In the fall of 2002, during the run up to the war in Iraq, Oprah Winfrey devoted a portion of one of her shows to answering a pressing international question. Do the Iraqi people want America to liberate them from Saddam Hussein?
Ms. Winfrey posed the question to Entifadh Qanbar, a spokesperson for the Iraqi National Congress—an erstwhile group of Iraqi exiles led by Ahmed Chalabi that, at the time, was busy lobbying the American government to overthrow Saddam Hussein. “Absolutely,” responded Mr. Qanbar.
Later, Ms. Winfrey called on an audience member. “I hope this doesn’t offend you,” said the young woman. “I just don’t know what to believe with the media and…” Ms. Winfrey cut her off. “We’re not trying to show you propaganda,” Ms. Winfrey explained. “We’re just showing you what is.”
That episode in Oprah’s show was presumably the subject of a censure issued by the Swedish government back in 2003 for war mongering. Sweden, at the time, was strongly opposed to a US invasion of Iraq which, it asserted, lacked a UN mandate.
“Different views were expressed, but all longer remarks gave voice to the opinion that Saddam Hussein was a threat to the United States and should be the target of attack,” Sweden’s Broadcasting Commission said.
Unfortunately for Filipinos (and, perhaps, for Americans as well), no such strong media watchdog exists to keep media organisations and personalities in check. Fortunately, Oprah’s influence over people who matter utterly dwarfs that of Laurio’s. For that matter, anyone who has read Laurio’s “blogs” on PAB can attest to how thin on intellectual content her contribution to the discourse is. It also remains debatable whether her being featured in that now-infamous Inquirer spread is a reliable indicator of the actual influence she exerts on public sentiment. Most observers, in fact, believe that it is the other way around — that her influence is more a product of strong “assistance” from a media industry controlled by oligarchs allied with the current Philippine Opposition (who are confused liberals, at best).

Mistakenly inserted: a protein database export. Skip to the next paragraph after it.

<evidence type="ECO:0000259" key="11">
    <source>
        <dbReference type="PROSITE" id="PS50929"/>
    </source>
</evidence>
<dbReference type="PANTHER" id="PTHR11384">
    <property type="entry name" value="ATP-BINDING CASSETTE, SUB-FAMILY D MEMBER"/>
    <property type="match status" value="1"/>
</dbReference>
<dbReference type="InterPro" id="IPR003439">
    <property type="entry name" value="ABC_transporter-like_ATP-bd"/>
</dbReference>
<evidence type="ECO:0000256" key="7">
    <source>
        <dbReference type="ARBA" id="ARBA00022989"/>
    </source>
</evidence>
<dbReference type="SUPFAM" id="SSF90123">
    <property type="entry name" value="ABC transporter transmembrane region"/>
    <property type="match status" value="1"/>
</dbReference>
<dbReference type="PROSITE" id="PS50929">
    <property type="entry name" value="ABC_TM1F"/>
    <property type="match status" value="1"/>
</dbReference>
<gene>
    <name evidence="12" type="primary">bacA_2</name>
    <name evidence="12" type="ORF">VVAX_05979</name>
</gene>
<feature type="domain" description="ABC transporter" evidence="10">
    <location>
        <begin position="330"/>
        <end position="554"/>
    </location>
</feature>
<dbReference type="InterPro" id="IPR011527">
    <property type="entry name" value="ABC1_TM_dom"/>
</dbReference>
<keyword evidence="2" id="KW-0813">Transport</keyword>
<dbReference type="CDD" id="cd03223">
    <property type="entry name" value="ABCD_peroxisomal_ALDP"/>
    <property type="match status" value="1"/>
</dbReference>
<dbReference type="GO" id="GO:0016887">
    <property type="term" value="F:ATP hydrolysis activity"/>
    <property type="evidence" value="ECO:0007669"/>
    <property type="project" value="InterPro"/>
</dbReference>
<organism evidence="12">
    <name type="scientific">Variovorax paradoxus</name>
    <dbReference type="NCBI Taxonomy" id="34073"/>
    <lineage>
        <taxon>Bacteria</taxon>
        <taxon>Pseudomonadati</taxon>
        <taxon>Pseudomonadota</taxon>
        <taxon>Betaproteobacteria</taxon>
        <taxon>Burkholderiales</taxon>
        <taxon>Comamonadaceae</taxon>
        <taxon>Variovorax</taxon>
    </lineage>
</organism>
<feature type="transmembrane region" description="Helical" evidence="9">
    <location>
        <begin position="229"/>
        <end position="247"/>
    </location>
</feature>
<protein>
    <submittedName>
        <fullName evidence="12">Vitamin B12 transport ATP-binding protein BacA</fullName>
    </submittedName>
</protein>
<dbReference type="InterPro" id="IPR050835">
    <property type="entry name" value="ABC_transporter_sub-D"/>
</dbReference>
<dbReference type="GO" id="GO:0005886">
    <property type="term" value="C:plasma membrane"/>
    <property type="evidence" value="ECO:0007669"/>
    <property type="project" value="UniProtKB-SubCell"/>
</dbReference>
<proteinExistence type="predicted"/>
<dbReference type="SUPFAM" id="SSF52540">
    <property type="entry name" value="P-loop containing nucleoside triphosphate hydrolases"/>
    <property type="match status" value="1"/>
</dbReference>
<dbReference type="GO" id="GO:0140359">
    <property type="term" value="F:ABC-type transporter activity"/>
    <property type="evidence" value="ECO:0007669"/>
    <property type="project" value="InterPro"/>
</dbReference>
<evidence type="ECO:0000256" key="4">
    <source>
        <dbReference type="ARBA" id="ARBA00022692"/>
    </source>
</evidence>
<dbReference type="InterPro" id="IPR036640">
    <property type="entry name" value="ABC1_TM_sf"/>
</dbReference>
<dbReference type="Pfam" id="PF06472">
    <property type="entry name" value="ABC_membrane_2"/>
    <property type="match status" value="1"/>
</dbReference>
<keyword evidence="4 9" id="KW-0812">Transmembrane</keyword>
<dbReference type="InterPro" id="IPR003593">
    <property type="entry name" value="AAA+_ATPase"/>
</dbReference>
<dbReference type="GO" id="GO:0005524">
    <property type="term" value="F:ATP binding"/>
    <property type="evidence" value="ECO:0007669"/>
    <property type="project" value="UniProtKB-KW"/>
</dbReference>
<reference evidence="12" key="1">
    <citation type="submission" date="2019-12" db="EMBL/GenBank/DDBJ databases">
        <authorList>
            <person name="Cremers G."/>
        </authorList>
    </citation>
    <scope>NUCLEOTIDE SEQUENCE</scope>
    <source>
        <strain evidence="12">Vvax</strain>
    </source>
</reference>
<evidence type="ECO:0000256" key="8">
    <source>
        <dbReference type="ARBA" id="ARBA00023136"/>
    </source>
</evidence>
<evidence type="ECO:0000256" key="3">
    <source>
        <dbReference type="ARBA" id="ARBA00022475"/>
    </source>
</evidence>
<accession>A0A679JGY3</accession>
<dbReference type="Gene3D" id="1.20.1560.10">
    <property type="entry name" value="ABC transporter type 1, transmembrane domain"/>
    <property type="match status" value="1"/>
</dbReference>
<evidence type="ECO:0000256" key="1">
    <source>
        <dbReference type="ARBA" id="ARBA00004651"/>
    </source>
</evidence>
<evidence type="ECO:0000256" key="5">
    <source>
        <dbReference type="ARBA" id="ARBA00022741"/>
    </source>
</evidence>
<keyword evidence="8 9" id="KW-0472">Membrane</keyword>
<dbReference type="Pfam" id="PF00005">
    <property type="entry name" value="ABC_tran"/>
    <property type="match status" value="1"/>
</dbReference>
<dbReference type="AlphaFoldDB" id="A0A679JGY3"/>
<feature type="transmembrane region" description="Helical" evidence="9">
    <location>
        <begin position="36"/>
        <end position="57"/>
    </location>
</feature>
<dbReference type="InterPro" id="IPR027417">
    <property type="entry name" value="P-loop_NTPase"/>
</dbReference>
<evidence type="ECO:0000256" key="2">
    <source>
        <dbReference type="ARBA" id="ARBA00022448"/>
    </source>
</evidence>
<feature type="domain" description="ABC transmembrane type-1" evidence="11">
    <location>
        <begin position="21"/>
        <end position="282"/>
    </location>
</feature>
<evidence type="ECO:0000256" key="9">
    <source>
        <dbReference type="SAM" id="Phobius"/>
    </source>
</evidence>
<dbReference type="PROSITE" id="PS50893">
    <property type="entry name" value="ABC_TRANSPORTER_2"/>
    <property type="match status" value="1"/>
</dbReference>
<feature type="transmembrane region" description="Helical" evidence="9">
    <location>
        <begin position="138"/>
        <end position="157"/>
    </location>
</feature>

Nonetheless, the common denominator here is in the way sound bites have become routine bases for kicking off entire advocacies and, in Oprah’s recent case, entire presidential campaigns. In the case of Laurio, work that both lacks substance and, by most measures of content production, lacks quality has managed to capture the support of an entire political bloc and attract the endorsement of an impressive array of otherwise well-educated “thought leaders”. There is remarkable irony in the latter, considering that Laurio was named amongst a distinguished set of “Filipinos of the Year” by the Inquirer on the basis of her being the Philippines’ Joan of Arc in the “fight” against the modern “scourge” of “fake news” gripping society. For those who missed it, that irony needs to be spelt out: What made Laurio popular and what earned her the support she enjoys today is the very thing that fuels the spread of “fake news”: potent emotional appeal of the essentially insubstantial.